In the political realm, the atmosphere is not so giving. Even while many world leaders work together in good faith, some remain stubbornly hung up on the next election. They should know that, with IT and social media, people know which leader has genuine concern for the populace at large and which leader, by contrast, has eyes only on his prize.
As one top medical adviser says, he cannot jump in front of the mike, much as he wants to, and push aside a leader who spews inaccurate, inconsistent information on Covid-19. It is most fascinating to note the rhetoric, the metaphors, the narratives spinned out by some leaders and their top aides. I shall leave it to future graduate students to study this language aspect of the season of corona for their theses.
It is sufficient to note that calling on patriotism, without proof of concrete, efficient measures to help citizens, will get the powers that be no mileage at all. In any health crisis, intelligent, clear and honest public announcements are crucial – and my emphasis here is on honesty.
In the Tragedy of Hamlet, Shakespeare has a line that speaks deeply to us in this season of Covid-19. He has his character say, “There are stranger things in heaven and earth than is dreamt of in your philosophy.”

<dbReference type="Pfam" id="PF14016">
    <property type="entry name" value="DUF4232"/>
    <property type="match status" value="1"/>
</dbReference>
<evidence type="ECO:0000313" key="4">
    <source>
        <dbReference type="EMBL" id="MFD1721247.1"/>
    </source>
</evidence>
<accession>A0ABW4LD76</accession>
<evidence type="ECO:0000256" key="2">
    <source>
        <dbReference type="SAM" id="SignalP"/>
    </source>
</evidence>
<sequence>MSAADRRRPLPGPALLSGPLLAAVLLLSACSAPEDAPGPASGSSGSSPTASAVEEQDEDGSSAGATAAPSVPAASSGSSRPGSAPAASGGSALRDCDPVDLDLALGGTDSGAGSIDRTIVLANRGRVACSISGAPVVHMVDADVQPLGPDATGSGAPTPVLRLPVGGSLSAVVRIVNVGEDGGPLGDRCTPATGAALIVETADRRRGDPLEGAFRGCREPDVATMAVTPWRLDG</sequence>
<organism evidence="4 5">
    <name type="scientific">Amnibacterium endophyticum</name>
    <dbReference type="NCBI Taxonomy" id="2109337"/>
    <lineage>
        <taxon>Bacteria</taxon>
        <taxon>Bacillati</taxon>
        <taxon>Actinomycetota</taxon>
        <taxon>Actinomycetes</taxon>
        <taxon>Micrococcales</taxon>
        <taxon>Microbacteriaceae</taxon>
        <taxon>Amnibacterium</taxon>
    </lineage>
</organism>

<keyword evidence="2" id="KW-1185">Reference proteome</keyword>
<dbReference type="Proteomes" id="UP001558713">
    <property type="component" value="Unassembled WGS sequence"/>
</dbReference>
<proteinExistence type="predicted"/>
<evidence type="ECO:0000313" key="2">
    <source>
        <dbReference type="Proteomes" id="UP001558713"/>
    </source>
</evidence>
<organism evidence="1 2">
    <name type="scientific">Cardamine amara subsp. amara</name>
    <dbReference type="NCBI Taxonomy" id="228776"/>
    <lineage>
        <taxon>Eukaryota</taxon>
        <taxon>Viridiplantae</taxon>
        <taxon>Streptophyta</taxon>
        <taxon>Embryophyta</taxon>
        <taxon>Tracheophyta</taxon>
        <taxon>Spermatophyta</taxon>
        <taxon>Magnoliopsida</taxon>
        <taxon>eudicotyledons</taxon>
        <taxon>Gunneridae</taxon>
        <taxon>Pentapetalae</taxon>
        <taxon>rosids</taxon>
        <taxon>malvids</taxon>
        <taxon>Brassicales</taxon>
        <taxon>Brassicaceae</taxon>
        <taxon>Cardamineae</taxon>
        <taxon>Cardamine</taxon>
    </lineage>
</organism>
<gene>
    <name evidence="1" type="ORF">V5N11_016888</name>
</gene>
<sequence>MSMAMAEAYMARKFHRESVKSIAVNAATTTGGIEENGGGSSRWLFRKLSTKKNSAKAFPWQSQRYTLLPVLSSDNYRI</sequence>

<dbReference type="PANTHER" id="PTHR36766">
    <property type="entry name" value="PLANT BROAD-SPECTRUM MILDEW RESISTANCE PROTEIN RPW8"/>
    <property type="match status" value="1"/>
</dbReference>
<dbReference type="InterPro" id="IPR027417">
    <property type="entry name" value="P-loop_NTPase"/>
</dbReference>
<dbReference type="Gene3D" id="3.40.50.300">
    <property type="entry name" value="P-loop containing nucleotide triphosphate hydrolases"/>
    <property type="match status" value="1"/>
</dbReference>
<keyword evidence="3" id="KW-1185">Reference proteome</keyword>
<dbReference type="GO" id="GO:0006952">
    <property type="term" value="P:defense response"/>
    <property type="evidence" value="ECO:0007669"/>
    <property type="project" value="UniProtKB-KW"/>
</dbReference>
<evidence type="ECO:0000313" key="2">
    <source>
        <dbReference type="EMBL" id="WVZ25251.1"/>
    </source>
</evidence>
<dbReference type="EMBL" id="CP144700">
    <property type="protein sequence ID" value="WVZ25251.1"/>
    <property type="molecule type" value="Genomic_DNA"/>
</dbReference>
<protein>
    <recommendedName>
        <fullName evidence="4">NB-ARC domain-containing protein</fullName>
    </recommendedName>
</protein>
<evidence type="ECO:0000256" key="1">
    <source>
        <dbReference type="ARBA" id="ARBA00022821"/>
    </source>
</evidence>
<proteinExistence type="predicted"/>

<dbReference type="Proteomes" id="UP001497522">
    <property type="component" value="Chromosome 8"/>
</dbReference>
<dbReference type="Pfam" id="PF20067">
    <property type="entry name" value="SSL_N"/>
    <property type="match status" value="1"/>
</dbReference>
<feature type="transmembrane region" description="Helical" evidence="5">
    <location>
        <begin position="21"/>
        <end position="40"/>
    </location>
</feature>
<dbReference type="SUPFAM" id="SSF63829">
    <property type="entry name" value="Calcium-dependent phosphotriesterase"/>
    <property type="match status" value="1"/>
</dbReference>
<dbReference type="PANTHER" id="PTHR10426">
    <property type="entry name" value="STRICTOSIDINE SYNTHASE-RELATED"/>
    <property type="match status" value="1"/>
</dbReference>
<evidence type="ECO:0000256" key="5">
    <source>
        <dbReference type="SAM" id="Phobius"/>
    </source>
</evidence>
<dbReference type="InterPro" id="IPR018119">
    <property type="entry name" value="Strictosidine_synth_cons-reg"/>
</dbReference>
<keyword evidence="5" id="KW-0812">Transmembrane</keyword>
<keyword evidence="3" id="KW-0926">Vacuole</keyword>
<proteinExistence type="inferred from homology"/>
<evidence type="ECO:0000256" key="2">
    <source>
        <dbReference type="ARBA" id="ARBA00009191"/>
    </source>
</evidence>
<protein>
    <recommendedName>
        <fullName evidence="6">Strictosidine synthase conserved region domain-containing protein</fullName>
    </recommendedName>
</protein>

How true, if we were to substitute the word “philosophy” for science. A tiny virus now boggles the great minds of the scientific world and reminds us of our insignificance before the mysteries of a world we cannot see with the naked eye, a world inhabited by tiny organisms, if indeed, a virus may be classified as an organism.
If I were a scientist, I would be both much humbled and much challenged. If, in addition, I specialised in the ethics of science, I may have many questions to reflect on. How have human beings contributed to changes in this invisible yet mighty world of viruses that is really all around us but which many lay persons ignore, neglect and know nothing about till it attacks?
As we await the discoveries and findings of great scientific work on Covid-19, let us be cautious too of fake antidotes, fake cures and risky measures advertised. It is a lamentable fact of history that a crisis can also bring out the worse in humanity. Some will see the season of corona as golden opportunities to make a fast buck.
On the other hand, there are many people who have given up thinking of the profit and money nexus to help in producing masks and other productive gear for frontliners. Some corporations have even offered buildings to house those under quarantine. Even single individuals with no big business clout have offered to help as volunteers to deliver food and other aid.
In this season of corona, I prefer to dwell on kindness than on the darker side of human beings. The movement control order, which mandates staying in our homes, can make some of us too sombre for our mental health.
All the more reason then to rekindle our faith in humanity and to look forward each day to simple caring acts such as calling a family member, a friend or even an acquaintance to say hello or sending encouraging messages. I am sure each of us can think of imaginative, innovative ways to be compassionate.
We are all in this together and, as Christopher Reeve – who acted as Superman – put it, when he was confined to a wheelchair after an accident, “Once you choose hope anything is possible.”